America’s Lost Work Ethic and the End of its global Exceptionalism – Part 3/5

December 11, 2011

DailyKos.com says, “American’s won’t work 12 hour days , $5 an hour for seven days a week.”

However, many Chinese will and they will work more than one job while saving between 30 to 50 percent of what they earn while sacrificing sleep.

However, in 1973 after graduating from college on the GI Bill (working nights and weekends), my first job was working 12 or more hours a day sometimes six and seven days a week on a salary without overtime.

Change.org says, “Despite high unemployment, Americans won’t work as farmhands. Have you ever read John Steinbeck’s Of Mice and Men, which is about two caucasion drifters working as farmhands moving from farm to farm to survive? at 112 pages, it is a small book and I recommend it.

The Center for Immigration Statistics tells us what the jobs are that educated Americans won’t work at. CIS says, “Of the 465 civilian occupations, only four are majority immigrant. These four occupations account for less than 1 percent of the total U.S. workforce. Moreover, native-born Americans comprise 47 percent of workers in these occupations.

“These high-immigrant occupations are primarily, but not exclusively, lower-wage jobs that require relatively little formal education.

“In high-immigrant occupations, 57 percent of natives have no more than a high school education. In occupations that are less than 20 percent immigrant, 35 percent of natives have no more than a high school education. And in occupations that are less than 10 percent immigrant, only 26 percent of natives have no more than a high school education.”

With no choice, American born citizens will work jobs most educated Americans refuse to do.

In fact, in October 2011, the New York Times reported about a Colorado farmer that decided to hire locally unemployed Americans instead of immigrant labor.  It took the farmer six hours to learn he had made a mistake.  At lunchtime, the first wave of local workers quit and never came back. Some of the workers said the work was too hard.

Since Chinese value education and work harder than most to earn one, they tend to stay in school longer.  In fact, Asian-Americans  had the lowest unemployment rate of all ethnicities. In 2010, 12.5% of Hispanic or Latino, 10% of African-Americans , 8.7% of Whites but only 7.5% of Asian-Americans were unemployed.

Continued on December 12, 2011 in America’s Lost Work Ethic and the End of its global Exceptionalism – Part 4 or return to Part 2

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Lloyd Lofthouse is the award-winning author of The Concubine Saga. When you love a Chinese woman, you marry her family and culture too. This is the love story Sir Robert Hart did not want the world to discover.

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America’s Lost Work Ethic and the End of its global Exceptionalism – Part 2/5

December 10, 2011

My parents generation is the one John Steinbeck wrote of in Cannery Row. One review says, “The novel depicts the characters as survivors, and being a survivor is essentially what life is all about.” The same theme permeates Steinbeck’s The Grapes of Wrath and Of Mice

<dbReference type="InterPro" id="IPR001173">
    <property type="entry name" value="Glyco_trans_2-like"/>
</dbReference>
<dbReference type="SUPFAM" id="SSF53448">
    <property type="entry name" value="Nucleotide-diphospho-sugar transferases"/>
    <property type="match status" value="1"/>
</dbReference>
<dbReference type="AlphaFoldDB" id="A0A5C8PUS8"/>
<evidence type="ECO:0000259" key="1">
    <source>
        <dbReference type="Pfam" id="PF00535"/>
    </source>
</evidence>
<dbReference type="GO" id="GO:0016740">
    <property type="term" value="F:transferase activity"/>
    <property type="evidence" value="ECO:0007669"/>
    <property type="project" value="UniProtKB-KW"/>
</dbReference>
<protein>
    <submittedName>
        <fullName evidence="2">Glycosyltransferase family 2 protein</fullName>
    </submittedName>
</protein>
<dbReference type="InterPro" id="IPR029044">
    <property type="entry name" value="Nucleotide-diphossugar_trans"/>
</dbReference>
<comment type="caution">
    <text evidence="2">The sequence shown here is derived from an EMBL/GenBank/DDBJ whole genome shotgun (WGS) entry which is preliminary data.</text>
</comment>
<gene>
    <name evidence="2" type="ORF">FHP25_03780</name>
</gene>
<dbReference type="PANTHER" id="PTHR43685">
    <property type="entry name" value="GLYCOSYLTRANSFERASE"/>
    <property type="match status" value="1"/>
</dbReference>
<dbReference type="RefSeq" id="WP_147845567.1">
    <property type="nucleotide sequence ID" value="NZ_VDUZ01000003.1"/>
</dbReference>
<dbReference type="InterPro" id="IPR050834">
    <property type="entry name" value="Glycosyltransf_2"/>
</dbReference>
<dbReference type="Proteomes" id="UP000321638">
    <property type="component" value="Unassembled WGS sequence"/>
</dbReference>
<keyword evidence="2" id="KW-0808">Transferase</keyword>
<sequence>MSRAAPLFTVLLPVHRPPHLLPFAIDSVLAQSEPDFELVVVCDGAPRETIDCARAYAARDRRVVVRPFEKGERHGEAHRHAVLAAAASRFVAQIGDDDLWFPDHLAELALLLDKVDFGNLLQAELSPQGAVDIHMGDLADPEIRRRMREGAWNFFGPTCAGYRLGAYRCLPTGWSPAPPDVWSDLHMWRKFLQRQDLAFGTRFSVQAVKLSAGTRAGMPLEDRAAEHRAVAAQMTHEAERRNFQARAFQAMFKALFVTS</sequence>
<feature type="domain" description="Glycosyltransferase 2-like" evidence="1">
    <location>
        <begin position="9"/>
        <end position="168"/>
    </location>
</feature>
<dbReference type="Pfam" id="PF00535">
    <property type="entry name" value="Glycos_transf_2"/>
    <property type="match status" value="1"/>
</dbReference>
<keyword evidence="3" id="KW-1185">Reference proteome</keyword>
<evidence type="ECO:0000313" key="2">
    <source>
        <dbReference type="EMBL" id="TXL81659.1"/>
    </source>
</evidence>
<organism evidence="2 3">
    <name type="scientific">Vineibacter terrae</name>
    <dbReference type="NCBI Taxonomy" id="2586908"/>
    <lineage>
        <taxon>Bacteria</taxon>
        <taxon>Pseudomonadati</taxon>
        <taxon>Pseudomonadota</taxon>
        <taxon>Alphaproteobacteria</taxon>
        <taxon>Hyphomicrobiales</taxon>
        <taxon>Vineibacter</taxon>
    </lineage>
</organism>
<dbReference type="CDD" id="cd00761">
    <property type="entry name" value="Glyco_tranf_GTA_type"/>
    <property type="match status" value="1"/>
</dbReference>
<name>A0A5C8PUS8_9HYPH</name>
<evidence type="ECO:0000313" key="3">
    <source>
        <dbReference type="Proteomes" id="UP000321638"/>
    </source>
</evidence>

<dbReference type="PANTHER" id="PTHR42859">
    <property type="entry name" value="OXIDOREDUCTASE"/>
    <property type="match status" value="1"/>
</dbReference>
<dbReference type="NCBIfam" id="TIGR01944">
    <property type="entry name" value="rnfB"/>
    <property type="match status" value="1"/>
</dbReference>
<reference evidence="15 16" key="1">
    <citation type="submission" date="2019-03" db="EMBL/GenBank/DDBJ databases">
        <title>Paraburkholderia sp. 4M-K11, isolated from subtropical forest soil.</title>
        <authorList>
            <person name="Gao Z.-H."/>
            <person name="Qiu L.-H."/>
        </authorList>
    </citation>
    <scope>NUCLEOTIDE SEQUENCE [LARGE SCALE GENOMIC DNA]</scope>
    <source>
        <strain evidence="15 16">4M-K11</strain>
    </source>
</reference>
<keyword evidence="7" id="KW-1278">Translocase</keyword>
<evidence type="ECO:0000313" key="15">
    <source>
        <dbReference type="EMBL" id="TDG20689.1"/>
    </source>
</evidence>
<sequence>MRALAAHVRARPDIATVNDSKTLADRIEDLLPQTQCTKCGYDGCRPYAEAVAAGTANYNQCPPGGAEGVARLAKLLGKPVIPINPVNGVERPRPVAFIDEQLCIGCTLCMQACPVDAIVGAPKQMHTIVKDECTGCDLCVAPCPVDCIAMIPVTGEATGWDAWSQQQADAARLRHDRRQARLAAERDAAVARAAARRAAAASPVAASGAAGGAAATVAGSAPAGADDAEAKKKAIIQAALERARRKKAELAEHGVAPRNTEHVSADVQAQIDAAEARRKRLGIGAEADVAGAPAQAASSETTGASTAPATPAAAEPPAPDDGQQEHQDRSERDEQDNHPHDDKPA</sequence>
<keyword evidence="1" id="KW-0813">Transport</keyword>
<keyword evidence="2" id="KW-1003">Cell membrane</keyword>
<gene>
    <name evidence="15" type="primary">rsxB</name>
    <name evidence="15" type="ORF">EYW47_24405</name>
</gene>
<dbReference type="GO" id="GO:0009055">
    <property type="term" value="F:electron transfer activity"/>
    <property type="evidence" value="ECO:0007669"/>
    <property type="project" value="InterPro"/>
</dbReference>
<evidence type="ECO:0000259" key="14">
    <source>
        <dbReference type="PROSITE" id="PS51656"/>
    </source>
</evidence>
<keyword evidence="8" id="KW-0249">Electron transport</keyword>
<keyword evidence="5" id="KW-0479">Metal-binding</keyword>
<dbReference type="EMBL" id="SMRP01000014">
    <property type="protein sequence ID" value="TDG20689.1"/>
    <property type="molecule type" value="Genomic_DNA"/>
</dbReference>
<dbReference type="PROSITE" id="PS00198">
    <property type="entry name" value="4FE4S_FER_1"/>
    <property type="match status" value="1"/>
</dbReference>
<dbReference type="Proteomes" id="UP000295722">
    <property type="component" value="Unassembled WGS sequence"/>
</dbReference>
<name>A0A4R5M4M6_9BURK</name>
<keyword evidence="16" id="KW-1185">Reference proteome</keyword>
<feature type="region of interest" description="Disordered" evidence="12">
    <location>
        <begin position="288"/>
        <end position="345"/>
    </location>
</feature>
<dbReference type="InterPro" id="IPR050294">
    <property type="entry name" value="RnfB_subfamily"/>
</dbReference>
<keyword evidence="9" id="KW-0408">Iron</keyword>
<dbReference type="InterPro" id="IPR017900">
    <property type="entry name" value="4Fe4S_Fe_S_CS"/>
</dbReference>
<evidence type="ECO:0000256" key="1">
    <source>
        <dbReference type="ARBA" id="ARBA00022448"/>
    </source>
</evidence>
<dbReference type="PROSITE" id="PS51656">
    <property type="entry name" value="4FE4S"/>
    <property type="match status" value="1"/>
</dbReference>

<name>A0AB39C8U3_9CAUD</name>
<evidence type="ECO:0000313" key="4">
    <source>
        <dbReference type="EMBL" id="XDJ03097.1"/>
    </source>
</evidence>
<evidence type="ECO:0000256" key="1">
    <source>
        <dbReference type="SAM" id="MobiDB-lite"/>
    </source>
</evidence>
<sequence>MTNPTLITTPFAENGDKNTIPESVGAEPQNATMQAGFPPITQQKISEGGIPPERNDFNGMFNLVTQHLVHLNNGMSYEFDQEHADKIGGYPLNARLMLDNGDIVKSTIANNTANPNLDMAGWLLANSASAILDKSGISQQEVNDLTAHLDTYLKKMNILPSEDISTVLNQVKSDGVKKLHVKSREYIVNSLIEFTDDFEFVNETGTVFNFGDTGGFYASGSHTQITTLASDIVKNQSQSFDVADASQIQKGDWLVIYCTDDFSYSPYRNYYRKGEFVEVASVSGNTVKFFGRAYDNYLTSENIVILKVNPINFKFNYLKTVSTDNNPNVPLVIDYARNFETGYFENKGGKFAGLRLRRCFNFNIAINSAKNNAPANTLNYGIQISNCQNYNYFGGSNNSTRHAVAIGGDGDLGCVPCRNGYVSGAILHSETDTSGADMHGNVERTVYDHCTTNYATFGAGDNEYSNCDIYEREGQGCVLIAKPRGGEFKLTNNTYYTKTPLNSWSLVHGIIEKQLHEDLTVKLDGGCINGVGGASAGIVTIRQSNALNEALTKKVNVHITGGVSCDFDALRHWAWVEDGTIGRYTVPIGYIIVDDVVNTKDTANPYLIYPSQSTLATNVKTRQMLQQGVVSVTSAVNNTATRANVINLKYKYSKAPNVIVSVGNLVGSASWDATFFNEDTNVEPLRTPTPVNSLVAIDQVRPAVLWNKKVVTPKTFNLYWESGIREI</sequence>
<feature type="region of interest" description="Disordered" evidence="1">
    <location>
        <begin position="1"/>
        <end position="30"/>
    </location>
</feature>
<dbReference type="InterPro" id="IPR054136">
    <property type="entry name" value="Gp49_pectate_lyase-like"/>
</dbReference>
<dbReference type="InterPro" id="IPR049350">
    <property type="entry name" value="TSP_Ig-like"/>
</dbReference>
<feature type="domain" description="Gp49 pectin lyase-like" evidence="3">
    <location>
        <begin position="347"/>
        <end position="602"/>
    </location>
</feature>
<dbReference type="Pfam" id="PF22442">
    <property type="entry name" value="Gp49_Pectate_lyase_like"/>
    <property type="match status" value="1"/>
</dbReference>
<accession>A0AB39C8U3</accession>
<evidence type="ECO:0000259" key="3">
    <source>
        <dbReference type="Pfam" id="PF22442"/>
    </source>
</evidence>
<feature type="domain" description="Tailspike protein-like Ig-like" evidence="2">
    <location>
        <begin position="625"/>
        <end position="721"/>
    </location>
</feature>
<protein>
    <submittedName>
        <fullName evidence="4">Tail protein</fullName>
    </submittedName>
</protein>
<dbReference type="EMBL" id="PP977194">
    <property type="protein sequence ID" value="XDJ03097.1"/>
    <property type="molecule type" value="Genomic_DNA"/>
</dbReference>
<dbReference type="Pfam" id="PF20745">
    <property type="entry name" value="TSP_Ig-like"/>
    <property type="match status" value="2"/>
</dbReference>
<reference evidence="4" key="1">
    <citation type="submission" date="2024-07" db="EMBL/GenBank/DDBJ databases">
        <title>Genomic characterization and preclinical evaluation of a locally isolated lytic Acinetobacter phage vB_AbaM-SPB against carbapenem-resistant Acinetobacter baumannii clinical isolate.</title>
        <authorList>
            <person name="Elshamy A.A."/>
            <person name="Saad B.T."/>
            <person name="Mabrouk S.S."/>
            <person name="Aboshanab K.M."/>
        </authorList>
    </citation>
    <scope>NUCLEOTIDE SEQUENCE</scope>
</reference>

and Men
.

However, today, many Americans have forgotten the sacrifice it takes to survive and expects government to bail them out.

My father, at 14, was mucking out horse stalls at Santa Anita Race Track in Arcadia, California—the sort of work immigrants do today.


It started in America and swept around the globe!

My mother worked in a laundry and at home, she baked and decorated cakes for special occasions that she sold to neighbors, co-workers, friends and family.

My older brother worked most of his life until the day he died at 64 in 1999 working the jobs that immigrants do.  When he didn’t have work, he spent his days going to dumpsters looking for cardboard and searching the roadsides for empty soda cans and beer bottles to sell at the local recycling place.

Richard, my brother, “once” told me shortly before his death that he was proud he never collected a welfare check or depended on government handouts. The Latinos he worked with called him The Horse, “El Caballo”, due to his strength.

When I was fifteen, I went to school during the day and worked nights and weekends [30 hours a week] washing dishes in a coffee shop often until 11:00 PM only to be at high school the next day by 8 AM.

After a few years in the US Marines and a tour in Vietnam, I washed cars, swept floors and then bagged groceries in a super market while I attended college on the GI Bill.

One summer job before my fourth year of college had me cleaning empty 50,000 gallon stainless-steel tanks at the Gallo Winery in Modesto, California. It was a dangerous job cleaning out the tanks where the wine was fermented, and I witnessed fellow workers injured and rushed to the hospital.

However, the generation that won World War II and made America strong and powerful is mostly gone or retired. Today, the work ethic in America has changed.  The reason it changed has a lot to do with the way children have been raised since the 1960s by parents obsessed with their children’s self-esteem and happiness, while making sure these children never face a boring day and blaming teachers for the child’s bad grades instead of holding the child responsible.


Unfilled jobs due to skills gap

Since 1960, the US has not won a single war.  After more than a decade and about 50,000 dead, we lost in Vietnam. Today, after another decade at war, we are still fighting in Iraq and Afghanistan with no victory in sight.

It’s as if today’s younger generation is incapable of making the sacrifices the Great Depression (1929 – 1942) generation did when 25% of all workers were completely out of work. Some people starved and many lost farms and homes.